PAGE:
He began to regain his nerve, and to busy
himself knotting the strands of the story into a connected narrative.
And when, a few minutes later, he handed a message to the manager of the
telegraph office and demanded a clear wire into the _Banner_
office, he was quite the old breezy Simpkins.
Then, coat off, a cigar between his teeth, he sat down beside the
operator and began to write his story, his flying fingers keeping time
with the clicking instrument. He made no mention of the fears that had
beset him in the hall and the manner of his exit from it. But there was
enough and to spare of the dramatic in what he sent. After a sensational
half-column of introduction, fitting the murder on Mrs. Athelstone, and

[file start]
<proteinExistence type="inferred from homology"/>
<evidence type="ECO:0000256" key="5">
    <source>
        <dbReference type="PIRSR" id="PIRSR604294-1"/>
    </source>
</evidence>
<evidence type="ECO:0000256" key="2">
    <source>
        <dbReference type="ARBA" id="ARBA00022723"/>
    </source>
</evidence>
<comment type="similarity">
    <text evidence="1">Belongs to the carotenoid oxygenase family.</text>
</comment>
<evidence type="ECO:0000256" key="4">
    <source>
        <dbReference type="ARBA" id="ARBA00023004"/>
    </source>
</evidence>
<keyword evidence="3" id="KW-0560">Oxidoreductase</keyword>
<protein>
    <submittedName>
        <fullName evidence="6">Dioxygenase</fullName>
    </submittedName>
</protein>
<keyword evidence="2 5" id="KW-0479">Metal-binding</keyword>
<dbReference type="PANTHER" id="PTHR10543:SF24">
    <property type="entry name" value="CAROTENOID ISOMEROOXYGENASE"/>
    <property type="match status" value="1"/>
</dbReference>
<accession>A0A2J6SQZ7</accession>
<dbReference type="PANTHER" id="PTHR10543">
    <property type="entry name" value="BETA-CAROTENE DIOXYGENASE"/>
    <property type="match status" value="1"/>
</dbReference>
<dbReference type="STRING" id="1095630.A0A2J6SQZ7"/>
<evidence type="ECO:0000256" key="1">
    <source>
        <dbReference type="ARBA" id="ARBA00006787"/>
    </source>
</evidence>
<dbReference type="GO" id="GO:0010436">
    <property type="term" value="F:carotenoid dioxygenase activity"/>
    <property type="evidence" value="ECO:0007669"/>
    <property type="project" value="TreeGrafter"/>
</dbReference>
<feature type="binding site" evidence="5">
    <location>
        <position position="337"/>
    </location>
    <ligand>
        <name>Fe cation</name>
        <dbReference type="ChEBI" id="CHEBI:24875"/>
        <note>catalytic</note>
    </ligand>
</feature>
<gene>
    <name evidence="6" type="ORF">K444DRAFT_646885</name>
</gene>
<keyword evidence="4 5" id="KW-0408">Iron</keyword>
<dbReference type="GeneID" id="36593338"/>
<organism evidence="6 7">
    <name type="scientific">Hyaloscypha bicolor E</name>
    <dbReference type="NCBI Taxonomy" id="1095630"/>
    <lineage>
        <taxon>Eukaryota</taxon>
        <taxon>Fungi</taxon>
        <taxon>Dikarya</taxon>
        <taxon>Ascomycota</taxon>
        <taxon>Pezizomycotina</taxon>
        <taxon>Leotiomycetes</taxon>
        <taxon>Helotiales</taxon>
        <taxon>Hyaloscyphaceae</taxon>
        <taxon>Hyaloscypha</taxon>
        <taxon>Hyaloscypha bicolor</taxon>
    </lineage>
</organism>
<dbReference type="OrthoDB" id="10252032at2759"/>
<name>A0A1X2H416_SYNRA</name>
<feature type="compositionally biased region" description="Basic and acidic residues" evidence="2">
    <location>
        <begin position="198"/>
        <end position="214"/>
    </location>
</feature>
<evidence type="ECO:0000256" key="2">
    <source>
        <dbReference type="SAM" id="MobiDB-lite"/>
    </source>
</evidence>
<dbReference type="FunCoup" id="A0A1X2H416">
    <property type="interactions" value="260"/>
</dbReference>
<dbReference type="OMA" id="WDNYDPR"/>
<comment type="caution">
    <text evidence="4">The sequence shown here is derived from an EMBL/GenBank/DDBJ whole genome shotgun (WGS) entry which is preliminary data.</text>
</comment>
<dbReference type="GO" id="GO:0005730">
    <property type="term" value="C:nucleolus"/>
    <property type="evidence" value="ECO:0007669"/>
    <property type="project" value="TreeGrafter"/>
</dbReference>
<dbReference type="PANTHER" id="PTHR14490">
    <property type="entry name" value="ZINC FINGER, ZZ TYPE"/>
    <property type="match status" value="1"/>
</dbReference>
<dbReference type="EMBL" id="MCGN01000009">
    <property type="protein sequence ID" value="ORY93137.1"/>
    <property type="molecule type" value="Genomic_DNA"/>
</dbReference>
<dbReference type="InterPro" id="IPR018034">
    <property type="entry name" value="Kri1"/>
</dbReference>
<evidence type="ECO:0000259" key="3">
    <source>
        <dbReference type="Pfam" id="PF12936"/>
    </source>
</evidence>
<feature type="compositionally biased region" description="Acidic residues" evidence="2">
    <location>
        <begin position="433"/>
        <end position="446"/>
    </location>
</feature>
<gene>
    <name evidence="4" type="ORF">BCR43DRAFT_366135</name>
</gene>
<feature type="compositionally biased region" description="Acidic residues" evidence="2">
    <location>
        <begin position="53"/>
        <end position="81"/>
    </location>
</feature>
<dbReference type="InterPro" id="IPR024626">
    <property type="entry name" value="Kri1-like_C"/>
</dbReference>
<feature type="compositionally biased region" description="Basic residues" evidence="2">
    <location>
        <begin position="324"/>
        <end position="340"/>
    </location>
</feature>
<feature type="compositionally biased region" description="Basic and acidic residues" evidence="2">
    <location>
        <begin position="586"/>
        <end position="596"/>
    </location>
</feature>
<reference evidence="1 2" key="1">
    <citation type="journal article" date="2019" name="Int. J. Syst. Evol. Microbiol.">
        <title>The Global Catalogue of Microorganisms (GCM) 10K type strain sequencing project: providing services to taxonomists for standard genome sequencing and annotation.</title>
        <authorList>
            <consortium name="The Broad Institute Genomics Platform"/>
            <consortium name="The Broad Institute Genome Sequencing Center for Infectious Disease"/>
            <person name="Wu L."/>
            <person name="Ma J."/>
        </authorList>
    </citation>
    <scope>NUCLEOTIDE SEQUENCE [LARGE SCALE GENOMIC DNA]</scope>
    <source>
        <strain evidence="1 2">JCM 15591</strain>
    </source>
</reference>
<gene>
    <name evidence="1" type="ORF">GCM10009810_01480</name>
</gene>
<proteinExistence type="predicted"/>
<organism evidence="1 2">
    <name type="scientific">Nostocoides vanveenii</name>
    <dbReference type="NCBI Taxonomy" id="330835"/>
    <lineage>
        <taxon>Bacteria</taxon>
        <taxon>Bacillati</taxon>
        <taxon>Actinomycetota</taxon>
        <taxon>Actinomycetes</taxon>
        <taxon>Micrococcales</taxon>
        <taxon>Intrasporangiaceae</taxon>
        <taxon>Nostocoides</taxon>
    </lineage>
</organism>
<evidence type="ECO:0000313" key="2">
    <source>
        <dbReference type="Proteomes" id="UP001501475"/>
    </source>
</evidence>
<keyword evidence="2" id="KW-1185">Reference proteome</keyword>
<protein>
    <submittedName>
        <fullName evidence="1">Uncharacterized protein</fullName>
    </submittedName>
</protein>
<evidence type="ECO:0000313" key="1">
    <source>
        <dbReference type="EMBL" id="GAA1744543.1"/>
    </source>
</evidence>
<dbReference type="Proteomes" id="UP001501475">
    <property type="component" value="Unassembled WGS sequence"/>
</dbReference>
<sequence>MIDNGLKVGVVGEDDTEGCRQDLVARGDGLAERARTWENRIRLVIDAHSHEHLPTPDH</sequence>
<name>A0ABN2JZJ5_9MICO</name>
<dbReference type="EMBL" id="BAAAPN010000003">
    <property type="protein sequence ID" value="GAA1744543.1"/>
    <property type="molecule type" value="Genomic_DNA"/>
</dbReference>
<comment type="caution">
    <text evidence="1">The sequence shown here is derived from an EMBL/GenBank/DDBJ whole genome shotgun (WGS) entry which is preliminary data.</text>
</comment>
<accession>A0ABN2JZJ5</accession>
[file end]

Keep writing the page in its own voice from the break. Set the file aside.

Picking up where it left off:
enlarging on the certainty of one's sin finding one out, provided it
were assisted by a _Banner_ reporter, he swung into the detailed
story, dwelling on the woman's madness and sliding over the details of
the murder as much as possible.
Then he described how, for more than a month, Mrs Athelstone had labored
over the body, hiding it days in the empty case and dragging it out
nights, until she had finished it, with the exception of some detail
about the head, into a faithful replica of the mummy of Amosis, the
original of which she had no doubt burned. It all made a vivid story;
for never had his imagination been in such working order, and never had
it responded more generously to his demands upon it.